Environmental Quality
The budget agreement includes approximately $3.7 billion for climate resiliency, which will be spent over three years, roughly $1 billion for a wildfire prevention and resilience package — also over multiple years — and a $3 billion water and drought package. The budget also contains billions of dollars in funding for other environmental issues, most notably $40 million for sea level rise grants for local governments.

Notably, funding for recycling is $65 million. Any remaining funding will most likely be in cap and trade, a $700 million program that will require additional legislation later this year.

Climate Resiliency Package (SB 129, Skinner: Sections 272)
  • $2.5 billion in General Fund.
    • $730.7 million for water and drought resilience package. 
    • $440 million on a one-time basis for a climate resiliency package.
    • $65 million on a one-time basis for a circular economy package.
    • $200 million for local parks grants.
    • $258 million for wildfire prevention and forest resiliency package.
Office of Planning and Research (OPR) (SB 129, Skinner: Section 35)
  • $185 million to OPR for cities for local assistance, $150 million to the 13 largest cities, and $35 million to all cities under 300,000 population.
Sea Level Rise (SB 129, Skinner: Section 92)
  • $40 million for sea level rise grants for support or local assistance to local governments.
Wildfire (SB 129, Skinner: Sections 78 and 79)
  • Approximately $39.5 million from the Greenhouse Gas Reduction Fund (GGRF) to CalFIRE for healthy forest and fire prevention programs and projects that improve forest health and reduce greenhouse gas emissions caused by uncontrolled wildfires.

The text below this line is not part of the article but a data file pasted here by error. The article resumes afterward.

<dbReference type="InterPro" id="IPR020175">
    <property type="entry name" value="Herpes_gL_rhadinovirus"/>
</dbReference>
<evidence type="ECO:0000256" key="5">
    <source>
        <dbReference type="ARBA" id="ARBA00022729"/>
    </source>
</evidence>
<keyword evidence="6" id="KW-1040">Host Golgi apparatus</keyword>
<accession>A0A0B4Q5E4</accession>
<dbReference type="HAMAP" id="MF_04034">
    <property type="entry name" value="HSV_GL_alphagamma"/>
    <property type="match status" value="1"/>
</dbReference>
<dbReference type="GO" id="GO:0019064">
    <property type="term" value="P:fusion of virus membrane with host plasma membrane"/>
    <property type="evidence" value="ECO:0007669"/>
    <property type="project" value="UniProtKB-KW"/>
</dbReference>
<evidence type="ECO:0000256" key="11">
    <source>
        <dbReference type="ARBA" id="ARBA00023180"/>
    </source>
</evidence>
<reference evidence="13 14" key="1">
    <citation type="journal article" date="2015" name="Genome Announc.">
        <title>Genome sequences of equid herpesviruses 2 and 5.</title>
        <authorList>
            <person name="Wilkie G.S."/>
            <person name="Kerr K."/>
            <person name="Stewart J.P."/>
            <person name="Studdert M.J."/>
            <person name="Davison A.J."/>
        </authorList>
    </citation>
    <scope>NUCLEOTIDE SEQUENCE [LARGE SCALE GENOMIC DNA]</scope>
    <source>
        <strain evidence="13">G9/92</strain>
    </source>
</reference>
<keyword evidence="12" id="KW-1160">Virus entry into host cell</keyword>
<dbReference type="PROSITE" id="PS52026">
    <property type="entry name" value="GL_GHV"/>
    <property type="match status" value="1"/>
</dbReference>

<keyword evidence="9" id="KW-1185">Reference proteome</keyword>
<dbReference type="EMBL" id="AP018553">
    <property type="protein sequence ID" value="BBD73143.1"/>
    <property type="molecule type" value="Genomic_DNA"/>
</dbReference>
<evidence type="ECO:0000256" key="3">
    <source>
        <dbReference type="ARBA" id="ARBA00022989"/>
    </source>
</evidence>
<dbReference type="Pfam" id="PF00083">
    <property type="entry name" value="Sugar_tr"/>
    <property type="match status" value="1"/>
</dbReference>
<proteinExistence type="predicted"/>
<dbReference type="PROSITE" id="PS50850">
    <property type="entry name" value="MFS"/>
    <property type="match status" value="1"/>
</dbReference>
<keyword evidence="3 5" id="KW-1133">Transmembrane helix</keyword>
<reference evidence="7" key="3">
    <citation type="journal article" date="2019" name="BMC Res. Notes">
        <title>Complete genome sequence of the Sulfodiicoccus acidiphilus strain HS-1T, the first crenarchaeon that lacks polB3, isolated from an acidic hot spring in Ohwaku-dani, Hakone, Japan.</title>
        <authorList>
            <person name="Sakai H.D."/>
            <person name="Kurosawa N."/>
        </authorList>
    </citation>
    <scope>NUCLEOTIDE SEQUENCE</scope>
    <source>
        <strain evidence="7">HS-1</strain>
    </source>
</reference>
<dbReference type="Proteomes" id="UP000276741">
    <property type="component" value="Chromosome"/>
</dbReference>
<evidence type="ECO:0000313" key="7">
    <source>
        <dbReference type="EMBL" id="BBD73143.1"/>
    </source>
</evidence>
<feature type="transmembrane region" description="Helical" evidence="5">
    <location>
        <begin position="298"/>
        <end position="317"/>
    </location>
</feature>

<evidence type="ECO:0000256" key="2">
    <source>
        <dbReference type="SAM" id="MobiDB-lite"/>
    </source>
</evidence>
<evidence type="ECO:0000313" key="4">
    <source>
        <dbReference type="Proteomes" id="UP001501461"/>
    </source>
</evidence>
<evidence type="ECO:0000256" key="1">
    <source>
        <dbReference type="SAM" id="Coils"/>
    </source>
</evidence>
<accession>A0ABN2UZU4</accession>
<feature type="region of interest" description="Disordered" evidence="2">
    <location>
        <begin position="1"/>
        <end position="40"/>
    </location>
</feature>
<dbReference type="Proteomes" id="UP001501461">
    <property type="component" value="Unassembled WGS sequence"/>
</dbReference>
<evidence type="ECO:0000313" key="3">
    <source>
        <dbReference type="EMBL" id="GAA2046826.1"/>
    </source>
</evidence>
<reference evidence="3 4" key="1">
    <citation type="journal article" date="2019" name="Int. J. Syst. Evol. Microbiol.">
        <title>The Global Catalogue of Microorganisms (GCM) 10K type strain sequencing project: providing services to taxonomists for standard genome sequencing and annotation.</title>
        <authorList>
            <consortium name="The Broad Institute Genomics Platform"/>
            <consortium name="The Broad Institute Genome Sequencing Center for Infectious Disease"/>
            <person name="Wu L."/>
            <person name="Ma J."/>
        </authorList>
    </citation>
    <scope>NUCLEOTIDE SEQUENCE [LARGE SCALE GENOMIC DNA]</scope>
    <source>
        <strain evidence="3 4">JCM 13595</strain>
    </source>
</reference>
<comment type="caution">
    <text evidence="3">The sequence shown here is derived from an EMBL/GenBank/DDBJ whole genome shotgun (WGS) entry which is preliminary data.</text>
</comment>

• $35 million from the GGRF to CalFIRE to complete prescribed fire and other fuel reduction projects through proven forestry practices consistent with the recommendations of the Forest Carbon Plan, including the operation of year-round prescribed fire crews and implementation of a research and monitoring program for climate change adaptation.
Water (SB 129, Skinner: Sections 112, 127, 128)
  • $663 million for local assistance to Department of Water Resources; includes $100 million for urban community drought relief, and $3 million for immediate drought support.
  • $1.385 billion to the State Water Resources Control Board; includes $650 million apiece for drinking water and wastewater projects.
  • $985 million to forgive residential and commercial customer arrearages and water enterprise revenue shortfalls from March 4, 2020, to June 15, 2021.
Energy (SB 129, Skinner: Section 164)
  • $993.5 million for California Arrearage Payment Program to reduce delinquent electricity and natural gas utility bill balances for customers experiencing economic hardship from COVID.​
Transportation, Communications, and Public Works
The budget agreement includes $3.75 billion for a statewide, open-access, middle mile broadband network, which is aligned with Cal Cities’ budget request. It is part of an overall $6 billion multi-year broadband infrastructure and improved broadband access package. The middle mile funding comes entirely from the American Rescue Plan Act. That means it will need to be encumbered by the end of 2024.

The budget also contains an increase of $622.4 million for the California Public Utilities Commission — most from federal funds — “for activities to improve broadband infrastructure and affordability.” Those funds are contingent on later legislation.

Some of the recent budget bills provide billions of dollars in new spending for transportation infrastructure, including $3 billion in funding for transportation infrastructure across the state. (This includes active transportation projects and projects identified for completion before 2028.) The budget bill also contains $2 billion for streets, roads, and highway projects, as well as $400 million for a State and Local Transportation Adaptation program.